Phips orders Inquisition
by Jeff Provine
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Day in Alternate History. Please note that the opinions expressed in
this post do not necessarily reflect the views of the author(s).
On October 12th 1692,
to Digg our site.on this day Phips orders Inquisition. Upon his
confirmation as Governor of the Massachusetts colony on May 4, 1692,
William Phips found a state of uproar. Settlers hungry for land to feed
their growing families pushed north and westward into the frontier,
provoking attacks from the Indians.
Internally, panic had seized the town of Salem and seemed to be spreading
as witchcraft had violently found its way into the colony.
"What sort of evidence would they use to "prove"
someone a witch?" - reader's commentsOn May 29, he ordered a Court
of Oyer and Terminer to settle the matter. He appointed judges to listen
to the accusations promoted by girls afflicted with seizures and weigh
their opinions against the supposed witches. By June 8, Bridget Bishop was
the first witch convicted, later to be hanged. While Phips, the former sea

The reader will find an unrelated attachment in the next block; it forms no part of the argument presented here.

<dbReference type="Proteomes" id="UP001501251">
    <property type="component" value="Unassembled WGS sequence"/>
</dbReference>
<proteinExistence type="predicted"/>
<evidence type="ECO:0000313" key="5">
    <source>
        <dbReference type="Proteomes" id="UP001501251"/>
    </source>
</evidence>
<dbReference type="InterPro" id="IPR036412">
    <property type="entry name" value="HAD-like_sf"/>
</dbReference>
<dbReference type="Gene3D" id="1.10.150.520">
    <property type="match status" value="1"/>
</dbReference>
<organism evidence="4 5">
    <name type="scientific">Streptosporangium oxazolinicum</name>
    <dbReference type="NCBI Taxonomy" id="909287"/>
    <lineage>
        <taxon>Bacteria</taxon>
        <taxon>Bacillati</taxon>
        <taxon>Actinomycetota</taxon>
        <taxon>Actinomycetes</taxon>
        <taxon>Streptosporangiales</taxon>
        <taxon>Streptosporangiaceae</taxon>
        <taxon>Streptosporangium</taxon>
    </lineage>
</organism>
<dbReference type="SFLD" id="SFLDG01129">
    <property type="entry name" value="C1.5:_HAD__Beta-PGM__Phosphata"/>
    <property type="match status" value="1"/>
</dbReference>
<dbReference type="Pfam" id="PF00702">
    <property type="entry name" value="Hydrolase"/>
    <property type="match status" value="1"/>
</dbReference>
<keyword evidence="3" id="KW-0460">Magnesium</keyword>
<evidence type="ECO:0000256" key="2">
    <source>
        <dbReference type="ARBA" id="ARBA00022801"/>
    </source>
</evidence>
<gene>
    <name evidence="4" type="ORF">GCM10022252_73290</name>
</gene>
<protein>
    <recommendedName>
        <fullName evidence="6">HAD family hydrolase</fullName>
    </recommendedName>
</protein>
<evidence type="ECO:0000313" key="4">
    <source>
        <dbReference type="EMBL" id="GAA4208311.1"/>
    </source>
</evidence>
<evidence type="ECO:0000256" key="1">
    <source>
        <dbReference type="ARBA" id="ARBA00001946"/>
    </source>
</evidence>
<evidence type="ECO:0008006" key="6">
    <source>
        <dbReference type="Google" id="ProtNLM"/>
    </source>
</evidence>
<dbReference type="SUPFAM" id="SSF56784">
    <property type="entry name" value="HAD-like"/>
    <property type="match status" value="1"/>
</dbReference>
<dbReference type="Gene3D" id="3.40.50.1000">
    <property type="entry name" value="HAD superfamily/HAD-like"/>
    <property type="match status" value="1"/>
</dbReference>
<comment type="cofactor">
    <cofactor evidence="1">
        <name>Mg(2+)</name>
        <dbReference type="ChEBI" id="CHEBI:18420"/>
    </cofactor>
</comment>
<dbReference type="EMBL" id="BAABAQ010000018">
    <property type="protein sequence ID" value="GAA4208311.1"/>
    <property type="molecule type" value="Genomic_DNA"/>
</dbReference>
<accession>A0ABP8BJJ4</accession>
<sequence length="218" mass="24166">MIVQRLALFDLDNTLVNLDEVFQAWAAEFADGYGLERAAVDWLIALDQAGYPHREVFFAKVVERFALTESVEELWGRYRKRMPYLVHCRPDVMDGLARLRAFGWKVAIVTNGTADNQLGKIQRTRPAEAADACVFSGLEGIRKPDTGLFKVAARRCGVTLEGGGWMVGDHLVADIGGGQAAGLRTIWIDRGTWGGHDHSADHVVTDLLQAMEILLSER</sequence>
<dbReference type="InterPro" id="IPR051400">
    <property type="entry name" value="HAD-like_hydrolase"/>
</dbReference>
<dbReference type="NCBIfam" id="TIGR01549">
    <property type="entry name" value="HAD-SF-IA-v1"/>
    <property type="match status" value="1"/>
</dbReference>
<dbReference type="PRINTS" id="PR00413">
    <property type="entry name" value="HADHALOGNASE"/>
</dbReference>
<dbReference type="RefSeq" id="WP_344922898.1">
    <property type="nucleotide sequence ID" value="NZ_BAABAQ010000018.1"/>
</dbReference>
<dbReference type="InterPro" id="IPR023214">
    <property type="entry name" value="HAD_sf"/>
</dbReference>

captain, anticipated the court to be the end of witchcraft, it only spread
more panic. Suspicions arose that the fear of witches brought false
accusations that led to great advantages when the accusers seized valuable
"Witch proofs: body markings, cold "parts", the ole
dunking test (which actually was designed that people didn't drown),
placing crosses upon their skin, saying the Lord's Prayer and
stammering... " - author's responseThrough the summer, witch after
witch was accused and many were hanged. Several died in prison and others
while undergoing torture to secure confessions. After all, if a witch were
to confess, the soul might be saved while the body was punished. Better an
innocent soul to be in Heaven than a guilty person freely walking the
earth under the Devil's domain. While the puritanical logic seemed sound,
the system came under increasing question.
The Mathers, Cotton and his father Increase, were some of the first to
speak up over the questions of "spectral evidence" used in the court. As
early as June 15, Cotton Mather, wrote to the court warning of hearing
testimony that was "spectral", or simply dreams and visions made by the
accuser that could so easily be fabricated. His advice was mostly ignored,
though the name was held in esteem. Cotton is often understood as
something of the beginning of the crackdown on witchcraft by the
publication of his book Remarkable Providences in 1688, which brought the
notion of warning dreams to the minds of so many.
"Mind over Matter. The accuser didn't mind and the
accused didn't matter - especially if he or she had something that the
accuser wanted." - reader's commentsOn October 3, Increase Mather,
who was President of Harvard College, publically denounced spectral
evidence. When he had heard the opinion of Mather, Phips decided that the
rampant trials had gone so far as madness. He placed a moratorium on